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  • Napa Valley Marketplace Magazine

Why you should... Grow Your Own Food

I have never been much of a trendsetter. The clothes in my closet today, look quite a bit like the clothes that were in my closet in the ‘70s, with the exception of a few Hawaiian shirts that I added ten or 12 years ago. However, today I find myself on the forefront of the trend: growing my own food. When I planted my first vegetable garden in a Chicago suburb in the early ‘70s, I had no idea that what I was doing would lead to me being part of a trend in 2018.

A study by the National Gardening Association shows that over 43 million households in the U.S. planted a vegetable garden in 2009. This number represents 37% of total U.S. households, and an increase of 7 million households over the 36 million reported for 2008.

So what is it that is driving people to grow their own food?

• Economics In 2008, nationwide, the total spent on food gardens was $2.5 billion. The return on this investment was $21 billion. On an individual basis, the average household with a 600-square-foot garden spent $70 a year and in return received $600 worth of veggies. Sure beats the stock market.

• Food Safety Reports of food borne illnesses appear regularly in the news. The use of pesticides by the industrialized food producers is a continuing concern. Many processed foods available in the grocery store contain additives and preservatives that a growing number of people want to avoid for health reasons. If you grow your own food, you know exactly is in, and on, it.

• Exercise Gardening activities provide both cardio and aerobic exercise. Studies show that an hour of gardening can burn up to 300 calories for women and almost 400 calories for men. Spend some time bending and stretching in the garden, and you will feel like you have attended an exercise or yoga class.

• Taste Compare a tomato or ear of sweet corn picked from your own garden, with the same items purchased at your local supermarket. You will discover that there is no comparison. The food you grow in your garden is fresher, and therefore tastier.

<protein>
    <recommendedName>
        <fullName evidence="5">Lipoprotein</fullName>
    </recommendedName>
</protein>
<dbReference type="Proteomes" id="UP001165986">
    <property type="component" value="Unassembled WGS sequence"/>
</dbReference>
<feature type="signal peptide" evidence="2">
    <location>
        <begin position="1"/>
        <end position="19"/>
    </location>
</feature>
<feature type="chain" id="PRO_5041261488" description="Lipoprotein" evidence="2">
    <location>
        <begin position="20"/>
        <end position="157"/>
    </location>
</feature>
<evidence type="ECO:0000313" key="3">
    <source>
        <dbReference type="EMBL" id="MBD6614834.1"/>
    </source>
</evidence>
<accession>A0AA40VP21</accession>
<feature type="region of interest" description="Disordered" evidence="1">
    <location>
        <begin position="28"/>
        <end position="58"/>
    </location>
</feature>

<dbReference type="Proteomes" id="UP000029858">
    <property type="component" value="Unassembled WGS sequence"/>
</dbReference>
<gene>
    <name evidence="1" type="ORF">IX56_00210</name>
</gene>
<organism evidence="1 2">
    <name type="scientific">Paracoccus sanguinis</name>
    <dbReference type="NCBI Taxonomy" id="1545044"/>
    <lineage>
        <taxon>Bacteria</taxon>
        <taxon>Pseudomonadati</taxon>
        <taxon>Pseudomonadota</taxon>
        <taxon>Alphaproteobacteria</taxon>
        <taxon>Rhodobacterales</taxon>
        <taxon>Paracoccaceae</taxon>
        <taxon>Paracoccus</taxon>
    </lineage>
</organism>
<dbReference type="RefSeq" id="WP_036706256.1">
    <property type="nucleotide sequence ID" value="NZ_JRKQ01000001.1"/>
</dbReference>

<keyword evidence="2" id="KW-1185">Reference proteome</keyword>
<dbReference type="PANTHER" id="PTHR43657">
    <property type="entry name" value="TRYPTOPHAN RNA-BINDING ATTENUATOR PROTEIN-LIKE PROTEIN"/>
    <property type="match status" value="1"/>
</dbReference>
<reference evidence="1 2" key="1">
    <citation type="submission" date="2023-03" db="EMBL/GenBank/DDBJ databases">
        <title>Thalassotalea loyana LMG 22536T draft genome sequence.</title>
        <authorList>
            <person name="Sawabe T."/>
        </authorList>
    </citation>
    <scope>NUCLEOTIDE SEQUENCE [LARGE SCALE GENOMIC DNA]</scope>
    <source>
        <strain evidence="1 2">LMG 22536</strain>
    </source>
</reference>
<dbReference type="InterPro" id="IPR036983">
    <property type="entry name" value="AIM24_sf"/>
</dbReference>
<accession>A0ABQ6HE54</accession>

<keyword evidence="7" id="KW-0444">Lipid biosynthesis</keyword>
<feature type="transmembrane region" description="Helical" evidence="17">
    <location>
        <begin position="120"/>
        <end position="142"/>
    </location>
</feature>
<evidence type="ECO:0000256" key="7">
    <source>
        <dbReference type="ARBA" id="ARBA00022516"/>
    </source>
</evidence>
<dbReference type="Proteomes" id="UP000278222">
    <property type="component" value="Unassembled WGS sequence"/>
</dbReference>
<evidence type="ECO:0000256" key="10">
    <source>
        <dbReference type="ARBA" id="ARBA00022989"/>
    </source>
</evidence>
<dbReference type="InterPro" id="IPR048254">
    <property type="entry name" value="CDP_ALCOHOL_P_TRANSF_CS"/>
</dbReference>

• Environment Growing your own food means that you are not purchasing industrially-grown food. At home, pesticides are not polluting the water supply, chemical fertilizers that result in soil erosion are not being used and the only energy use is provided by you and your family. No fossil fuels are needed for your home garden. You also control the amount of water used to grow your food.

• Family

Gardening is a great way to bring a family together and jointly learn about how the food you eat is grown, as well as what it takes to put fresh fruits and vegetables on the table. What a great way to teach children and grandchildren responsibility and to develop a strong work ethic.

• Social

Gardening provides the opportunity to expand your social circle. Truly serious gardeners may want to become certified UC Master Gardeners, as I did. My personal experience has been that since becoming a Master Gardener in 2013, I have probably tripled the number of people I know in Napa.

• Community If you have enough room to grow your own food, then maybe you have enough room to grow food for others. There is nothing more gratifying than dropping off ten pounds of excess tomatoes at the local food bank. You will feel proud and happy.

Even if your home does not have room for a garden, you can still grow food. Consider container gardening if you have a sunny patio or spot in your backyard. You will be pleasantly surprised at how many tomatoes, peppers, eggplant or zucchini can be grown in pots. There are also community gardens in Napa where you can rent a garden space and grow whatever you like year-round.

There is a downside to gardening and growing your own food, and

that is that you may become what

is considered a garden nerd, geek or food snob. You will become fascinated with exotic sounding garden tools such as a Japanese Hori-Hori knife. You will consider calling the Water Police when you see your neighbor watering not only their lawn, but also their driveway, sidewalk and the street. You will turn up your nose when you see someone buying chemical fertilizers, herbicides or pesticides, and that same nose may get punched if you try to tell that person that they are evil. In social situations you will gravitate towards people using terms such as NPK, integrated pest management, heirloom or pinching off. The worst is when you become convinced your tomatoes are better than anyone else’s tomatoes and you enter them in the Napa Town & Country Fair.

No matter what it is that is driving you to grow your own food, I think you will find that your new hobby will give you and your family great pleasure and improved health, while saving money and helping the environment too.


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